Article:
A recent thoughtful article, “Informing Climate Adaptation: A Review of the Economic Costs of Natural Disasters,“ by Carolyn Kousky of Resources for the Future,” undertakes the rather daunting task of assessing the empirical literature on the costs of natural disasters.

In the article (from which the quoted paragraph about the broken window is taken), Kousky reviews the existing studies—which are not that numerous—of the economic impacts of disasters. The range of results in these studies makes it perplexing to find a convincing storyline about the relationship between extreme events and the economy. In looking at short term (one to five year) impacts, some studies find immediate negative impacts on GDP that are eliminated by subsequent growth, while another finds negative impacts on GDP that persist, and another finds no impact. By contrast, several studies of longer term impacts find persistent and negative effects, at least for some types of impacts, such as those affecting a high proportion of the population, or permanently affecting agricultural yield.

Not surprisingly, the negative effects on GDP appear to be higher in response to more intense events or more frequent storms, and in developing countries and those with larger informal sectors that have less access to insurance and reconstruction aid.  But it also may be that the long term economic impacts of an extreme event will be highest when a storm irreparably damages productive capabilities—whether natural, human, or physical capital–or when repairing those capabilities is expensive or will take a long time.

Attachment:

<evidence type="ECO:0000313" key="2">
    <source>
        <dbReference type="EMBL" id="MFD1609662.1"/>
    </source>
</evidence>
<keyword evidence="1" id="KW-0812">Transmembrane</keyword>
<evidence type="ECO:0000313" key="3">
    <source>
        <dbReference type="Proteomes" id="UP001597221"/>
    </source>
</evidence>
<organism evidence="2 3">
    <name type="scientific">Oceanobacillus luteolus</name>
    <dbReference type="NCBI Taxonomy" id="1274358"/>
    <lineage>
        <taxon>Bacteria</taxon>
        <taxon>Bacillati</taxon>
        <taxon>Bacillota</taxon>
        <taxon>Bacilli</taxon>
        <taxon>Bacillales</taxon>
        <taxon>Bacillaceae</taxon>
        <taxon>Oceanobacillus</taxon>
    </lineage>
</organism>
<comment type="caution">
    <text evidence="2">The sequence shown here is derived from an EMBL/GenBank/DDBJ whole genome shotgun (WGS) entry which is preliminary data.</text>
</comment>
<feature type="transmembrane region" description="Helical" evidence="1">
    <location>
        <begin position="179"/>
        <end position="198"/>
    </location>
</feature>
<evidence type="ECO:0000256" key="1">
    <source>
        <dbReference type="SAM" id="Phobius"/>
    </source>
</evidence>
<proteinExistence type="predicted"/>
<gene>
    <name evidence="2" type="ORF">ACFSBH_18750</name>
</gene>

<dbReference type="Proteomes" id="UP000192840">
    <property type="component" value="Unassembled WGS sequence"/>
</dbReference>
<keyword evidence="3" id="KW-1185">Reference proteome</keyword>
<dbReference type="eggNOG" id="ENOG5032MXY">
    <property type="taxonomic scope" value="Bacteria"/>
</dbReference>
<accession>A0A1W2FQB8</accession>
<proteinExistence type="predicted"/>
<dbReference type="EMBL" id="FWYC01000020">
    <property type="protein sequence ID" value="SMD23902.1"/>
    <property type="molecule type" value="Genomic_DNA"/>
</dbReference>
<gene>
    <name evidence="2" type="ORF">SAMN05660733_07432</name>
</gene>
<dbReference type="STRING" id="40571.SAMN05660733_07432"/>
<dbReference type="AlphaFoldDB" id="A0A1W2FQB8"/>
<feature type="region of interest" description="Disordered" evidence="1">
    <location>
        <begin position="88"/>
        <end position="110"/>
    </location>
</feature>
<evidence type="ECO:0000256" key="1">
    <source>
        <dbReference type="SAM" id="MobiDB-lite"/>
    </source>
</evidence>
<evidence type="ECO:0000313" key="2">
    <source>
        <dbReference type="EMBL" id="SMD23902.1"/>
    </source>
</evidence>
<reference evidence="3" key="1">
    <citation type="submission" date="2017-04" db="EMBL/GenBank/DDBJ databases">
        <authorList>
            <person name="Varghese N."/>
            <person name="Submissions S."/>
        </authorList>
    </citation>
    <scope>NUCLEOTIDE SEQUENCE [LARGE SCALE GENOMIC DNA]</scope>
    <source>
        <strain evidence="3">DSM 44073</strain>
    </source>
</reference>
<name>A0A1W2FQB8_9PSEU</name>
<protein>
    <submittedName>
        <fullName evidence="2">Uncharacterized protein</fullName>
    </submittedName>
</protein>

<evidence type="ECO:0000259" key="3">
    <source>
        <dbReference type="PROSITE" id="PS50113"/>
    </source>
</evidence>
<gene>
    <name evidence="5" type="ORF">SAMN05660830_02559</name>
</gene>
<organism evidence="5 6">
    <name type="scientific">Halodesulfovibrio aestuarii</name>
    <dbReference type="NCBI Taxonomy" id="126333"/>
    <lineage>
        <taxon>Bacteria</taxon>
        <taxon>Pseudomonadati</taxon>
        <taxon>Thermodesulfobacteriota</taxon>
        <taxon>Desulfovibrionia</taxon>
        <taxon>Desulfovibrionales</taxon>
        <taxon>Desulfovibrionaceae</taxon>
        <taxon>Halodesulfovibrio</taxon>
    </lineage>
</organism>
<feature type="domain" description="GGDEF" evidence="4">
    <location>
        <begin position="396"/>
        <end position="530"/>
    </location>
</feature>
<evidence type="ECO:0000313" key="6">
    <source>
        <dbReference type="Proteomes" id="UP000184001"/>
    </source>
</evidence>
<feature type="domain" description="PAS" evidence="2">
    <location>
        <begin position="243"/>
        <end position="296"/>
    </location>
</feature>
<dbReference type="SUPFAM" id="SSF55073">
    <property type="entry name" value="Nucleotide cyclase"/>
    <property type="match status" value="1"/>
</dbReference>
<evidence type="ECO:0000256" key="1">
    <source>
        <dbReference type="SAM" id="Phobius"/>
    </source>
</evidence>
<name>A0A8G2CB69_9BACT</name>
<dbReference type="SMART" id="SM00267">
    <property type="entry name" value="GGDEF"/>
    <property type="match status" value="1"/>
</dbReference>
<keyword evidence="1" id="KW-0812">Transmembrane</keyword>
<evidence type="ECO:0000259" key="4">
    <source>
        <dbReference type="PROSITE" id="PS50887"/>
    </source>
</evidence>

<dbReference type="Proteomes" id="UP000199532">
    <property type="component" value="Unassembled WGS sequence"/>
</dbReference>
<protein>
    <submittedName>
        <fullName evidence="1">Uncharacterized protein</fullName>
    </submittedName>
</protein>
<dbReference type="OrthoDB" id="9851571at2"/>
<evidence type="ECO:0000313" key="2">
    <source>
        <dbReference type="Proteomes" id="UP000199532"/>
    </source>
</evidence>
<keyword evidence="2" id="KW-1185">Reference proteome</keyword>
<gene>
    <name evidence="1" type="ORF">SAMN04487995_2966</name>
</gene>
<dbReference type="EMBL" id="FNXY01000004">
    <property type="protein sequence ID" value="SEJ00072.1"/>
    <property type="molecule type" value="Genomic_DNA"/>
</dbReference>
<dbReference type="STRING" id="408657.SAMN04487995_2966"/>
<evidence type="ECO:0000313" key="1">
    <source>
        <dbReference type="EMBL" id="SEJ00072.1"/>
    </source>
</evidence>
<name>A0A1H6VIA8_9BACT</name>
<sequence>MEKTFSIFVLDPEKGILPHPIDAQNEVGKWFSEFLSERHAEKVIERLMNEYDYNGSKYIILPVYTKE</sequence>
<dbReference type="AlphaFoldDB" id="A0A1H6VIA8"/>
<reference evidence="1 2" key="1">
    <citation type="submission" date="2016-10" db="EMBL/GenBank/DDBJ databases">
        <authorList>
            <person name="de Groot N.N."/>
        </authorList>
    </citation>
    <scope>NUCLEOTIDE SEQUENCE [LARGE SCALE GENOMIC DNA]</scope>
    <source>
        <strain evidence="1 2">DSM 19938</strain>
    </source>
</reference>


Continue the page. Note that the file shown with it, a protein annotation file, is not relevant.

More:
Recognizing the pathways by which the economy is affected by extreme weather events (and how those effects persist over time) may help in devising policies that make the economies of countries, cities, and communities more elastic—more able to bounce back—after a weather-related disaster.  Reducing long-term economic impacts could be fostered by policies that:

  • Focus climate-related investment on protecting  productive capacity and inputs into production
  • Incorporate economic diversification into development strategies, to reduce the dependence of local economies on climate-vulnerable resources or processes
  • Use post-disaster recovery efforts to implement  long-term plans that reduce the vulnerability of economic systems and resources to extreme events, by moving resources out of harm’s way
  • Take advantage of the “broken window” to rebuild infrastructure and institutions that are less-climate-sensitive, as well as more productive for the economy
  • Recognize the importance of “tipping points” in economic and other human systems—the point at which migration begins, economic production collapses, or services break down

While Kousky’s article is written with an eye towards assembling the requisite understanding of the frameworks and underlying data from these studies, so that the natural next step—estimating the economic impacts of future climate-related natural disasters—can eventually be taken, these studies can tell us much more than simply the cost of disasters.  Understanding the underlying factors driving the impacts on economies may also—ultimately—help us to understand how impacts can be lessened over the long term by the actions we take to prepare, and the choices we make when we rebuild.